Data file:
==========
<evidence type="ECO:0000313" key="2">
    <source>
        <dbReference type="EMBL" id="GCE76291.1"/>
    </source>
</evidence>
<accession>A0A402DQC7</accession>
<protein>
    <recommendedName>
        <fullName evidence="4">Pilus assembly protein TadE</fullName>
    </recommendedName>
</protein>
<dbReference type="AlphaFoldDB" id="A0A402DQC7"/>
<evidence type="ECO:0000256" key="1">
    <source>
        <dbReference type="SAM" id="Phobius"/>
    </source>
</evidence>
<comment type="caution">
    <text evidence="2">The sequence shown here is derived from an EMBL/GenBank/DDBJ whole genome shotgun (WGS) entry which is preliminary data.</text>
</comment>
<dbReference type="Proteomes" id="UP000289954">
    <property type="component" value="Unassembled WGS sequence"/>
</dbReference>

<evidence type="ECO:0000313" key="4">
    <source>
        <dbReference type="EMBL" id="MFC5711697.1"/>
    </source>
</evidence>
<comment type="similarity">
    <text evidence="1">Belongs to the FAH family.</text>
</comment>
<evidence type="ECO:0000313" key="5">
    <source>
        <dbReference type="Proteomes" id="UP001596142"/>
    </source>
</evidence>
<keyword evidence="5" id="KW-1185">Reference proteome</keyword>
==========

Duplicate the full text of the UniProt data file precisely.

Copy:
<evidence type="ECO:0000313" key="2">
    <source>
        <dbReference type="EMBL" id="GCE76291.1"/>
    </source>
</evidence>
<accession>A0A402DQC7</accession>
<protein>
    <recommendedName>
        <fullName evidence="4">Pilus assembly protein TadE</fullName>
    </recommendedName>
</protein>
<dbReference type="AlphaFoldDB" id="A0A402DQC7"/>
<evidence type="ECO:0000256" key="1">
    <source>
        <dbReference type="SAM" id="Phobius"/>
    </source>
</evidence>
<comment type="caution">
    <text evidence="2">The sequence shown here is derived from an EMBL/GenBank/DDBJ whole genome shotgun (WGS) entry which is preliminary data.</text>
</comment>
<dbReference type="Proteomes" id="UP000289954">
    <property type="component" value="Unassembled WGS sequence"/>
</dbReference>

<evidence type="ECO:0000313" key="4">
    <source>
        <dbReference type="EMBL" id="MFC5711697.1"/>
    </source>
</evidence>
<comment type="similarity">
    <text evidence="1">Belongs to the FAH family.</text>
</comment>
<evidence type="ECO:0000313" key="5">
    <source>
        <dbReference type="Proteomes" id="UP001596142"/>
    </source>
</evidence>
<keyword evidence="5" id="KW-1185">Reference proteome</keyword>